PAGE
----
The best books against writers’ block

Joseph Leo Koerner Author Of Bosch and Bruegel: From Enemy Painting to Everyday Life
By Joseph Leo Koerner

Who am I?

My father was an artist who painted passionately, almost always outdoors. When I told him I wanted to become an art historian, he was sad partly because he hated art historians, but mainly because he imagined me chained (as a writer) to a desk, rather than marching the countryside looking for things to paint or draw. Like most writers, I sometimes get seriously bogged down, and his sadness comes back to haunt me. But then I pick up a book that, in just a few pages, puts my writing back on track, gladdening my father’s ghost.

I wrote...

Bosch and Bruegel: From Enemy Painting to Everyday Life

By Joseph Leo Koerner,

Book cover of Bosch and Bruegel: From Enemy Painting to Everyday Life

What is my book about?

Paintings of everyday life came from what seems their opposite: the depiction of an enemy hell-bent on destroying us. An absorbing study of the dark paradoxes of human creativity, Bosch and Bruegel is a timely account of how hatred can be converted into tolerance through art. Along the way, Koerner uncovers art history’s unexplored underside: the image itself as an enemy.

The books I picked & why

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After Nature

By W.G. Sebald,

Book cover of After Nature

Why this book?

Prose turned into poetry, history made uncanny, this slim volume by the master of cryptic visual illustration is an incredibly useful prompt for how to get one’s own writing going on a new and stranger track. Along the way, Sebald (author of The Emigrants and Austerlitz) delivers yet another powerful suite of stories entwining art and life.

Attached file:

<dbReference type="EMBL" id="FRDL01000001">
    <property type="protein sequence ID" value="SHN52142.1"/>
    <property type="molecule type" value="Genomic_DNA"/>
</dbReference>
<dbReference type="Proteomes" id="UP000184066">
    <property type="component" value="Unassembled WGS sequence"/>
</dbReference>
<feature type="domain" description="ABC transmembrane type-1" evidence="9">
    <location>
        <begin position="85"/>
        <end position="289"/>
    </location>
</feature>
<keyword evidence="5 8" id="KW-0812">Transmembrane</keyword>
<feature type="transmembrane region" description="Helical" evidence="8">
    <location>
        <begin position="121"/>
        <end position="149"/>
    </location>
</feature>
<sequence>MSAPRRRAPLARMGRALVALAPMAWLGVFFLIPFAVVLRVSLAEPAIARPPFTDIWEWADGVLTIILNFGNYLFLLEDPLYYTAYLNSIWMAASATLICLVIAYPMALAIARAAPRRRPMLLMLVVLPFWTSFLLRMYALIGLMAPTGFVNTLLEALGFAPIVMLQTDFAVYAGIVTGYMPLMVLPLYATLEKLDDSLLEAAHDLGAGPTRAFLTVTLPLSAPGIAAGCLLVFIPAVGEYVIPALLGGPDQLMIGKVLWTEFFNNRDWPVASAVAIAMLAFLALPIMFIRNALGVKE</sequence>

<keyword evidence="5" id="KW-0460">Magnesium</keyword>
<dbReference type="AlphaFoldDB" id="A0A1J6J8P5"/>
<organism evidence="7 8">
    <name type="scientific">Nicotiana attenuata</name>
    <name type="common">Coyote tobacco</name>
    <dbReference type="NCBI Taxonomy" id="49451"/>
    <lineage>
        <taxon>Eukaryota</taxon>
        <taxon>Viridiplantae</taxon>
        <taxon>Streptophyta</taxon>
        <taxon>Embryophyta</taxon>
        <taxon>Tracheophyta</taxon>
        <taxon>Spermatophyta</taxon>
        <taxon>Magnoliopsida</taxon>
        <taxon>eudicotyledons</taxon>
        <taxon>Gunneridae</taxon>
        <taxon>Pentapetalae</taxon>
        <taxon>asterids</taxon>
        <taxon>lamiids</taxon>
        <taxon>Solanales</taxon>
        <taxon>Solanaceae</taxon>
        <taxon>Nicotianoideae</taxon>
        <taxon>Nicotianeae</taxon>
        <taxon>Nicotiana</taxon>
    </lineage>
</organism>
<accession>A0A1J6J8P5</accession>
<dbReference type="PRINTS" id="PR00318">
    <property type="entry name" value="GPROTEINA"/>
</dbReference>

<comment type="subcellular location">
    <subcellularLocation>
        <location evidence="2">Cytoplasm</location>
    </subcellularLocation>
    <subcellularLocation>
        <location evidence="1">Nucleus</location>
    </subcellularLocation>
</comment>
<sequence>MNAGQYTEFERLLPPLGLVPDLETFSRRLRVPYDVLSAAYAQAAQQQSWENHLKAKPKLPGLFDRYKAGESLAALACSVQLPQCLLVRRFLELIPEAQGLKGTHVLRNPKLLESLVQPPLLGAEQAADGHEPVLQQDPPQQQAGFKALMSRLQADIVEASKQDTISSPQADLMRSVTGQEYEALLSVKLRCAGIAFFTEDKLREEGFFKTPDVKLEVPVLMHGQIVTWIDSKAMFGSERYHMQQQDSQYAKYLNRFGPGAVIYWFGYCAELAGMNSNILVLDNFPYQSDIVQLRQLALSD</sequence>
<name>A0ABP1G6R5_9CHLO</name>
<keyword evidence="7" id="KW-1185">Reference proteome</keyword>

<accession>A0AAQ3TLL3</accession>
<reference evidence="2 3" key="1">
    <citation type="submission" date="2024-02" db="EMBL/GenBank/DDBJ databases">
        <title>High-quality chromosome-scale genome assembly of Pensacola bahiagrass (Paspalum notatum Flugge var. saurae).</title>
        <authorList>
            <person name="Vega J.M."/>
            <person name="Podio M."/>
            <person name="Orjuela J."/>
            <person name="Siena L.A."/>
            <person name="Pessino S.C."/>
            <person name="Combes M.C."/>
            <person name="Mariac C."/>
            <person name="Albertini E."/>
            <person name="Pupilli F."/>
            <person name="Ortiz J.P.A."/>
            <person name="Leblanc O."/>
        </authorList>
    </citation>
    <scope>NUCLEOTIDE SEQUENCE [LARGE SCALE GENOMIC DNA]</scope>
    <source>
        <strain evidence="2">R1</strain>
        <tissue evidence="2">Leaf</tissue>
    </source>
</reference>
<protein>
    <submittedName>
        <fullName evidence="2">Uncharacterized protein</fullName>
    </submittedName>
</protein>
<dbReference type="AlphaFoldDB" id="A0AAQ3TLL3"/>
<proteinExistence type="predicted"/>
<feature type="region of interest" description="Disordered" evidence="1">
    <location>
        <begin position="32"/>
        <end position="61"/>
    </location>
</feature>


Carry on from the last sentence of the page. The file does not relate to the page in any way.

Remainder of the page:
The Taming of Chance

By Ian Hacking,

Book cover of The Taming of Chance

Why this book?

Are you stuck on a single sentence that keeps expanding but goes nowhere? Then tame it by cutting it down and finishing it off now. Ian Hacking is the master of the subject-verb-predicate sentence in historical writing. And this book, in addition to being a model of stylistic clarity, changes how we think about modernity, mathematics, danger, and risk. You’ll never be afraid of being clear again.

Friends of Interpretable Objects

By Miguel Tamen,

Book cover of Friends of Interpretable Objects

Why this book?

Unable to finish a manuscript? This delicious book came about (I’m told) by accident, when its author, struggling with his vast magnum opus, decided to put it down, almost randomly, into a little book of startling essays. The result is an eye-opening study of how “things” need “persons” to speak on their behalf, becoming personable. Includes amazing insights into iconoclasm, ecological litigation, and the legal fight of Abolitionists. And teaches how to write less, cut more, and edit with creative abandon.

We Have Never Been Modern

By Bruno Latour, Catherine Porter (translator),

Book cover of We Have Never Been Modern

Why this book?

Is it possible to write a sophisticated and high-stakes philosophical tract but remain engaging, accessible, and humorous? Latour shows it can be done. Reading him makes one young and agile again. Along the way, you learn urgent lessons about how to mend the catastrophic mental divide between the human and the natural world. 

The Palm at the End of the Mind: Selected Poems and a Play

By Wallace Stevens,

Book cover of The Palm at the End of the Mind: Selected Poems and a Play

Why this book?

Steven’s poems have the cadence of philosophical argument. Entering into this cadence can raise one’s own writing, and thoughts, to a higher plane, without its becoming flowery or affective. For years I kept this collection open to the poem “The Poems of Our Climate,” with its consolation:  “...the imperfect is so hot in us / Lies in flawed words and stubborn sounds."

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